My Daily Art
One of the most recognized sculptures in the history of art, the piece was lent after a private collector learned of the WAG exhibition Starting with Rodin. The work was one of the bronze casts produced posthumously from the original plaster molds with the permission of the Rodin Museum in Paris.
Originally named The Poet, Rodin created the piece as the central figure in his enormous sculptural commission, The Gates of Hell. A few years later, in 1902, he produced a much larger version (double in size to the original) making it into an independent work.
Scholars have debated the identity or source for the figure, suggesting it might be the biblical Adam, Dante, or the artist himself. The Thinker was first exhibited in front of the Panthéon in Paris and then later moved to the Hôtel Biron, now the Rodin Museum. Foundry workers named the work The Thinker because of its likeness to Michelangelo’s statue of Lorenzo de Medici in Florence.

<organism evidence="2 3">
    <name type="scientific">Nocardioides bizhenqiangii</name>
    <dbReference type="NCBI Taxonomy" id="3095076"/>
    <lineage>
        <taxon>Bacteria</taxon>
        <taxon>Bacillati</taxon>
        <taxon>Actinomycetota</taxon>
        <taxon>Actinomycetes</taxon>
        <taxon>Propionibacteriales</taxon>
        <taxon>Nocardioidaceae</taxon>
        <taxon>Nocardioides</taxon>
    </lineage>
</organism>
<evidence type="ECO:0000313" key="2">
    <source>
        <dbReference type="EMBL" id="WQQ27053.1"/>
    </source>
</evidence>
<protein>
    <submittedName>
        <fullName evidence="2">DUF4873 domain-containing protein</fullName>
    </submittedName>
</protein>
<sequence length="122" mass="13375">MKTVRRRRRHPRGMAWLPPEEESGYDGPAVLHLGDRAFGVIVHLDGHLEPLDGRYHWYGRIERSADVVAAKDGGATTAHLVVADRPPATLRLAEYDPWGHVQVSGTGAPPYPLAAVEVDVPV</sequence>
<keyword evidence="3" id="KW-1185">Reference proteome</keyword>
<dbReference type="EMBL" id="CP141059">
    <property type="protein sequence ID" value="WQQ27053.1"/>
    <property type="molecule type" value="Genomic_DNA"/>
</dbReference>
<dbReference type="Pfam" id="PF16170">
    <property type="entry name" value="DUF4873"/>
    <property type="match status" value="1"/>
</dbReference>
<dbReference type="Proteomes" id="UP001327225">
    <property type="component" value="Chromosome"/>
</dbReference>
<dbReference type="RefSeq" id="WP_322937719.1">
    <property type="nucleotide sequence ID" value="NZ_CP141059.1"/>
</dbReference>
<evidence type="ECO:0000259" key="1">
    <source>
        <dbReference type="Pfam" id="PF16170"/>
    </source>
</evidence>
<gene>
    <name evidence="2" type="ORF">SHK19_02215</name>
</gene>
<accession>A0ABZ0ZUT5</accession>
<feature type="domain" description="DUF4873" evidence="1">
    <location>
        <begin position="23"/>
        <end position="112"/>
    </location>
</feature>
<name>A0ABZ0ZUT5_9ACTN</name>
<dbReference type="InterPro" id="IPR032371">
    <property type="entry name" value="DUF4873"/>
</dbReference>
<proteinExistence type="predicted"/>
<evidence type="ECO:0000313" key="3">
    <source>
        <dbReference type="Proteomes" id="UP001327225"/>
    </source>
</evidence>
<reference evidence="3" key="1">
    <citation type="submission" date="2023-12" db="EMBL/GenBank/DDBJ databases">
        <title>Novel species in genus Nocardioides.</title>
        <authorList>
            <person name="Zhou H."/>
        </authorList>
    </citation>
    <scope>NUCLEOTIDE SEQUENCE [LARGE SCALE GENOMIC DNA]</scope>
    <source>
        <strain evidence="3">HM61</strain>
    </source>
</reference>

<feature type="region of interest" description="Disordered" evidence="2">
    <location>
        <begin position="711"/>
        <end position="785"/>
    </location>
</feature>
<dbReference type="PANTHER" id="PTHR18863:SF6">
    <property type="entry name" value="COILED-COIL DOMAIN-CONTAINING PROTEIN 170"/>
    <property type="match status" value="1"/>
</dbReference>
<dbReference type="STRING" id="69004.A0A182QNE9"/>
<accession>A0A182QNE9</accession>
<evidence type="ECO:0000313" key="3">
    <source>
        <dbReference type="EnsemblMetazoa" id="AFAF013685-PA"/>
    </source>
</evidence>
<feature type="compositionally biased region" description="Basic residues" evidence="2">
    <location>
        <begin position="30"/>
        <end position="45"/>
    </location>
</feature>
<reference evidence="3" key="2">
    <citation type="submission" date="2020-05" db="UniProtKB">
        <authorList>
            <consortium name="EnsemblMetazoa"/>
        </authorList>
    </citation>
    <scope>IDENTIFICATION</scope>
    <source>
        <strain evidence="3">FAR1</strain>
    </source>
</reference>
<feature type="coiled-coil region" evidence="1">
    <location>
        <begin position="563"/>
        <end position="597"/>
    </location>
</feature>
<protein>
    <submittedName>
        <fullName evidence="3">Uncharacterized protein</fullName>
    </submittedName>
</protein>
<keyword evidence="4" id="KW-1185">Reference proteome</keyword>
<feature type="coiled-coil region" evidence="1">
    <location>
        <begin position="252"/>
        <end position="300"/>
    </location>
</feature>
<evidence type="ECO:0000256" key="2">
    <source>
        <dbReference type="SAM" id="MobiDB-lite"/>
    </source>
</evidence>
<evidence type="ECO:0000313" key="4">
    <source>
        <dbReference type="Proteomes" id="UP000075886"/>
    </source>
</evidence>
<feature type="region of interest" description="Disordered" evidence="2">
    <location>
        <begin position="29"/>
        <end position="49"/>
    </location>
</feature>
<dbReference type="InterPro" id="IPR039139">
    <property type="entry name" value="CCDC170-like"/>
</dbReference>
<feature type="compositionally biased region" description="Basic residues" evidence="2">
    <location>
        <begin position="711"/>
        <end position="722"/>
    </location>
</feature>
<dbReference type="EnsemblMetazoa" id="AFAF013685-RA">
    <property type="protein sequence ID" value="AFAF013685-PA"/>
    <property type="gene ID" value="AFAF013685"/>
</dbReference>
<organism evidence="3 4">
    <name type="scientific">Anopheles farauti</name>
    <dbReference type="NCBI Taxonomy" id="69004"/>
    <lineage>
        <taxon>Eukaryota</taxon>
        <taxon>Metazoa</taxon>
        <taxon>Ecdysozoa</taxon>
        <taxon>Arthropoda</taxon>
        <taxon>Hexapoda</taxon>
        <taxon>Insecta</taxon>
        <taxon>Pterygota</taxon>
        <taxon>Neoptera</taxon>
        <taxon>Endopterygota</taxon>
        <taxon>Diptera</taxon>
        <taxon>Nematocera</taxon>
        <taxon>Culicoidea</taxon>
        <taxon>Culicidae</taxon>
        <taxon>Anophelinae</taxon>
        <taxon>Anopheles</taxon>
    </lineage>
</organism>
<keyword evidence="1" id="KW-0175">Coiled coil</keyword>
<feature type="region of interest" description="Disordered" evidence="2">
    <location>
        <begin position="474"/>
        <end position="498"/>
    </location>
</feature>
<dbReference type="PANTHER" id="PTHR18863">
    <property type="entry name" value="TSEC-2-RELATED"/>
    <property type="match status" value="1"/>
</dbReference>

While the WAG is temporarily closed, this series of posts from Director & CEO, Dr. Stephen Borys, shares an artwork from the collection every day until the Gallery reopens. Follow along on Instagram, Facebook, and Twitter, or visit our stories section for this and more WAG@Home content.